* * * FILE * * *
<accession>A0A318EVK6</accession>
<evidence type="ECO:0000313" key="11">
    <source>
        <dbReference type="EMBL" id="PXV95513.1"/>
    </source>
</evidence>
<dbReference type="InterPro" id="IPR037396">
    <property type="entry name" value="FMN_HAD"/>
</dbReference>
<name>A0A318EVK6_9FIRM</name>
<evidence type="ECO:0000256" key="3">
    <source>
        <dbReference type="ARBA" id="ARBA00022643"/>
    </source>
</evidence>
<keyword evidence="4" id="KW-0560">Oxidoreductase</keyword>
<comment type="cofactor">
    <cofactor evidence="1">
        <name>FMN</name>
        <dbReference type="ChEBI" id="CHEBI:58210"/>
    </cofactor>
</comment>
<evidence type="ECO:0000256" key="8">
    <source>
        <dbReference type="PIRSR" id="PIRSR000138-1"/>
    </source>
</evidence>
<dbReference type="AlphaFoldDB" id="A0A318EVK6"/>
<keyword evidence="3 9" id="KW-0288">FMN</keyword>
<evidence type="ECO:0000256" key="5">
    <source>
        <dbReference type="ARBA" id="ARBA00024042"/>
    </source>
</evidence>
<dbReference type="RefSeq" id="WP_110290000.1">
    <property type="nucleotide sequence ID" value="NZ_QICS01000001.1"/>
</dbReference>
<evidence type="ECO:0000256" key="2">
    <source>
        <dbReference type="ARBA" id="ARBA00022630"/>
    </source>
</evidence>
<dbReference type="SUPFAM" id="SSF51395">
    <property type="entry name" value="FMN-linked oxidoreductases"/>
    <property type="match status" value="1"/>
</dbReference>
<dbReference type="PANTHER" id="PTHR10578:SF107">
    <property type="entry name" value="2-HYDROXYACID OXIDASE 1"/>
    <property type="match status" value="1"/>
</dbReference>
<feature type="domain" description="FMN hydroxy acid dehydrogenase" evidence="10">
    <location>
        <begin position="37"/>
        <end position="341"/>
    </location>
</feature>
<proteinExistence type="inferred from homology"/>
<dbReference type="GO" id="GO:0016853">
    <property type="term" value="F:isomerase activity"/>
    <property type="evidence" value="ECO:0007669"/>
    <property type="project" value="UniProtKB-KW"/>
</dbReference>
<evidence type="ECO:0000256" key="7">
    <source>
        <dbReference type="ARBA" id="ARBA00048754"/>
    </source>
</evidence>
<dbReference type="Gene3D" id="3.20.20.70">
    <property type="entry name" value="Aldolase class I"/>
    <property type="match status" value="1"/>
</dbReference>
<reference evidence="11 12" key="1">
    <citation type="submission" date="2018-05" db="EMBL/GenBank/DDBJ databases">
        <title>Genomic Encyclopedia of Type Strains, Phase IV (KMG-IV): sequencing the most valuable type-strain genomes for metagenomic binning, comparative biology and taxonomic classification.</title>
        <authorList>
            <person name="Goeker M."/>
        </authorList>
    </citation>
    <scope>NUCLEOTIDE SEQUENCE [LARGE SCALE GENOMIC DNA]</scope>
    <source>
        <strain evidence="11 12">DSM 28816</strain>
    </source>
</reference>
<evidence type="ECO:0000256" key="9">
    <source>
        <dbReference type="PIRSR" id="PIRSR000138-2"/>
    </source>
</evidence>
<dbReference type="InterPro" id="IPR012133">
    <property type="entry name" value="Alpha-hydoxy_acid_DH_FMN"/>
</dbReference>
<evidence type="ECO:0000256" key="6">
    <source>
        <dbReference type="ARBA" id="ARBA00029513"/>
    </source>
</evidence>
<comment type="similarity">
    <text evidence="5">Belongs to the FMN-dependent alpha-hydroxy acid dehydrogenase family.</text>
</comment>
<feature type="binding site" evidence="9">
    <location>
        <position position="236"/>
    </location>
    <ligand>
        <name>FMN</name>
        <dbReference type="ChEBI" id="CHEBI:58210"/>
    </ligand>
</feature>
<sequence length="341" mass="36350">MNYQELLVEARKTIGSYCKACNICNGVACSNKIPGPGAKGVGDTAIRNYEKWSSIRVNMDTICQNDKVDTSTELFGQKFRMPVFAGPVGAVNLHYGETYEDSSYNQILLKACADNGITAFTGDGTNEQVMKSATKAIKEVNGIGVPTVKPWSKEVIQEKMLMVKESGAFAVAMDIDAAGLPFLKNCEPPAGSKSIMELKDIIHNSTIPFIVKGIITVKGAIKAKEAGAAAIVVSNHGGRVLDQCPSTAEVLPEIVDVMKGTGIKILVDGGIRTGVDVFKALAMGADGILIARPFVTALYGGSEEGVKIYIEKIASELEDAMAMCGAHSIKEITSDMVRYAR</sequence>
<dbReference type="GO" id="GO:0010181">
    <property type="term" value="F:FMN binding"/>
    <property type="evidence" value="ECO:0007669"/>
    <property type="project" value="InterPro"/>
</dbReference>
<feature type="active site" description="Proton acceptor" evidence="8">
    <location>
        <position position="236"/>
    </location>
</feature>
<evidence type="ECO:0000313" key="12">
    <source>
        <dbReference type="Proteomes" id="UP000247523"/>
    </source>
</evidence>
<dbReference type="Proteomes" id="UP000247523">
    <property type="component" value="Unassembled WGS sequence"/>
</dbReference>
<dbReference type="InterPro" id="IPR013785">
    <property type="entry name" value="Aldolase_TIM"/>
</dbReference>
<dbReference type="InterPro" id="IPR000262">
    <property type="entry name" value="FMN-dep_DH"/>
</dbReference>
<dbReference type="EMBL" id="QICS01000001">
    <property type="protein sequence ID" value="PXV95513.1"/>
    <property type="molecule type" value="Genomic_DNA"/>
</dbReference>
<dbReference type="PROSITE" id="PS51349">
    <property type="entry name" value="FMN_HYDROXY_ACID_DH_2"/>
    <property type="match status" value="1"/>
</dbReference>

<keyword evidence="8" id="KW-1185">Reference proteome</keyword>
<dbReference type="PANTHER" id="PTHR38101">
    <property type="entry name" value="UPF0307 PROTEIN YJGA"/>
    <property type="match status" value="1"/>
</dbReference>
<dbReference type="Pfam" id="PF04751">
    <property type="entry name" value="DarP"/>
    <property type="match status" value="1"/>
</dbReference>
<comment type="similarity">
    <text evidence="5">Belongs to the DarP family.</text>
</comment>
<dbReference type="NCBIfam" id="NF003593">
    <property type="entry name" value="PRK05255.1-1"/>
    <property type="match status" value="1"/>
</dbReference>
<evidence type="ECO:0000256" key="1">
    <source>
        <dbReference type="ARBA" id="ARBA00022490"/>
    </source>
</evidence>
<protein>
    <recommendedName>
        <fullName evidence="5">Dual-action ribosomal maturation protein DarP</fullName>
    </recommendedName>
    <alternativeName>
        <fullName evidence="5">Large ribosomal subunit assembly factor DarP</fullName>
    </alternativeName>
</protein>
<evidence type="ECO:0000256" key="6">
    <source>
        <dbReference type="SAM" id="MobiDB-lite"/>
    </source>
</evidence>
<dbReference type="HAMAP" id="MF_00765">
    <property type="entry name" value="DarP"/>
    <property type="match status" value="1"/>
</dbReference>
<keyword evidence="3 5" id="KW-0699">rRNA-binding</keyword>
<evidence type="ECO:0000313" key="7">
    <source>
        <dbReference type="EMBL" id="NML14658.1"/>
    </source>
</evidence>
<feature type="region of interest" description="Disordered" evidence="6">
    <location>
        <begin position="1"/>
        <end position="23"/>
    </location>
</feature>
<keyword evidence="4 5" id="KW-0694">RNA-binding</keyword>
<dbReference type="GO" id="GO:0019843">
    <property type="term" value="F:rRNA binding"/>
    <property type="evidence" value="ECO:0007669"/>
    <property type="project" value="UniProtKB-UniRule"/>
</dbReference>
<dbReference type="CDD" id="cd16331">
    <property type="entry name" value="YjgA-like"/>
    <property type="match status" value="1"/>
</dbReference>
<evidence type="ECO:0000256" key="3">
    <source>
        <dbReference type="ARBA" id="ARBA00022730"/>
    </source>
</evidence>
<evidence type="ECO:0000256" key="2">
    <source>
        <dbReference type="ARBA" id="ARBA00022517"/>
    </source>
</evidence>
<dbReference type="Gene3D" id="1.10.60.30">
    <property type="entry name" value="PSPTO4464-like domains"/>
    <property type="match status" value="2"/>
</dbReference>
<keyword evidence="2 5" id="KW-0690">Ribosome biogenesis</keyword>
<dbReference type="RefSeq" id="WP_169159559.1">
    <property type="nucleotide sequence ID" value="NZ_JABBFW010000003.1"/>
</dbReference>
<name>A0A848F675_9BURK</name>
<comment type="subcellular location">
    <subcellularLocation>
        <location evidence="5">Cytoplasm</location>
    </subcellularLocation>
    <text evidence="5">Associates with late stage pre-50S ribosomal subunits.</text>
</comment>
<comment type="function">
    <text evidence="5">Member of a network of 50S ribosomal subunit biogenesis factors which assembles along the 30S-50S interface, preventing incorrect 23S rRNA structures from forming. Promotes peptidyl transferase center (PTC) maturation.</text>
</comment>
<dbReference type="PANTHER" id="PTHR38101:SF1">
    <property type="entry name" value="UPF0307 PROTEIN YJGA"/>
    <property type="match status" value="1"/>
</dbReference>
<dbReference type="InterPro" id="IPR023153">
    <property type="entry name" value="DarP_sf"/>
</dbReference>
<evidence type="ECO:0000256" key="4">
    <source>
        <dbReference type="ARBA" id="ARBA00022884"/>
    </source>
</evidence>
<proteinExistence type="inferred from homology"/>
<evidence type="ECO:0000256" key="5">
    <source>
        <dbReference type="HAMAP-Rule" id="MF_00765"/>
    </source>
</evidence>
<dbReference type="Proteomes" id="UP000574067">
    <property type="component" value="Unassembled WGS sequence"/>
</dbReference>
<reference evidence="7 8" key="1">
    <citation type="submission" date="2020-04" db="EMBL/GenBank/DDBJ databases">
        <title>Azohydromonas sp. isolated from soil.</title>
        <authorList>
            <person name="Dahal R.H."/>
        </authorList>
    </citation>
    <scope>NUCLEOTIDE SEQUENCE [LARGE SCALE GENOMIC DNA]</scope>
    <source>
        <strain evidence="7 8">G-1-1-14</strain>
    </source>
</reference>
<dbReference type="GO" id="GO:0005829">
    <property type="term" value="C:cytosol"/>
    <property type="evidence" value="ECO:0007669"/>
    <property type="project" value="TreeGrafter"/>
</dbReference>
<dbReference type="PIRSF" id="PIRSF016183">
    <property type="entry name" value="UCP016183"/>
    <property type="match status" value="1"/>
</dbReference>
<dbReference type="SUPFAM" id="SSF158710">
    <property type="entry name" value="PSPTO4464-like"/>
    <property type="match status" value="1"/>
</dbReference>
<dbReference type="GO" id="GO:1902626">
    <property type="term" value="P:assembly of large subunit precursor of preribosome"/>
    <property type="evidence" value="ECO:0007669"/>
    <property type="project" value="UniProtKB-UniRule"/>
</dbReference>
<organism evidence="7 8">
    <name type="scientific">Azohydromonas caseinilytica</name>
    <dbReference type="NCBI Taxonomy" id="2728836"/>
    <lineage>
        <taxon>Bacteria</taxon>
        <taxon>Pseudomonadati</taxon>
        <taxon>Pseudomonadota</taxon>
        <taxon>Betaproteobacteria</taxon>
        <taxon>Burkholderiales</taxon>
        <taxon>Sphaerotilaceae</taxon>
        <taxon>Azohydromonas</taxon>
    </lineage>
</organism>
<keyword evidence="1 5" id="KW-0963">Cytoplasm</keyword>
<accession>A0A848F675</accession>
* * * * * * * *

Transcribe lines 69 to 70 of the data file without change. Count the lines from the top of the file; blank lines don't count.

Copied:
    <property type="entry name" value="Aldolase class I"/>
    <property type="match status" value="1"/>